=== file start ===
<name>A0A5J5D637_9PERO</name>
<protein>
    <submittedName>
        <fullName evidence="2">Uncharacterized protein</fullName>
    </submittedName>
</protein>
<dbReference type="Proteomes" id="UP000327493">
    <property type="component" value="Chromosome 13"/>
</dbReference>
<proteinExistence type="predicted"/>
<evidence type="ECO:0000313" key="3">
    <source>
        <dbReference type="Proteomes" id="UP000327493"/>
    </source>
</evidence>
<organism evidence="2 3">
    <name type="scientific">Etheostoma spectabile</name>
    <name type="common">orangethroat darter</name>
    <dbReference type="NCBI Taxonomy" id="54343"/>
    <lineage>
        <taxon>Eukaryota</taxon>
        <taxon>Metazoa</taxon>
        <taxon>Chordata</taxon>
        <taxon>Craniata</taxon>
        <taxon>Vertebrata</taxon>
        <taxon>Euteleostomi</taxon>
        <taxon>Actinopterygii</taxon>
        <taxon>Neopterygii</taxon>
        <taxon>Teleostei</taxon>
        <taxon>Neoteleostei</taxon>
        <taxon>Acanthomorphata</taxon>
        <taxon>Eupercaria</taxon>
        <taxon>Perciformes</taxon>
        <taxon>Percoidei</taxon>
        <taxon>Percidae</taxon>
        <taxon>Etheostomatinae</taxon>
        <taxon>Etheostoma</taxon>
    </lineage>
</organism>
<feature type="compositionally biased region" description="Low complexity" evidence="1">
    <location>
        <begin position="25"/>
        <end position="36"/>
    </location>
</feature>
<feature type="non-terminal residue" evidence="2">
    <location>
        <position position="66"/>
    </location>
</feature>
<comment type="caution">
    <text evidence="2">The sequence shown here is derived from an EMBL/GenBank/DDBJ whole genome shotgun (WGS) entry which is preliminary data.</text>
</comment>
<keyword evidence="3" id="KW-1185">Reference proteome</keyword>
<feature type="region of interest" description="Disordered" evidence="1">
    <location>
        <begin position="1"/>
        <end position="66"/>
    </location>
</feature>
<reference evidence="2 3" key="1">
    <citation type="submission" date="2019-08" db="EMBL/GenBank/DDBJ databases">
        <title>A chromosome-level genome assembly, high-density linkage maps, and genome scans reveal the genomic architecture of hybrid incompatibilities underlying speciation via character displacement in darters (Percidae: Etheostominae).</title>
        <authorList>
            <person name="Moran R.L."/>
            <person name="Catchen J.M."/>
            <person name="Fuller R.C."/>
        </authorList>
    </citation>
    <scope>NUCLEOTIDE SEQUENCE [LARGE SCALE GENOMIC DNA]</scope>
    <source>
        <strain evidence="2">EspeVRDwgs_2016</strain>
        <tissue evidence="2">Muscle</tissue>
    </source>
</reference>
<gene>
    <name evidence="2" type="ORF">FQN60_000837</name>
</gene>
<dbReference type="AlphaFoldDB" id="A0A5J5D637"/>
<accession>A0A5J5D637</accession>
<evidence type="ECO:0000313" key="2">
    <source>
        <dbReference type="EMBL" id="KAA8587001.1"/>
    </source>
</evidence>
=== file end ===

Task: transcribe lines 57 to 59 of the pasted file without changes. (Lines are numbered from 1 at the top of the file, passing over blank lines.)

        <begin position="1"/>
        <end position="66"/>
    </location>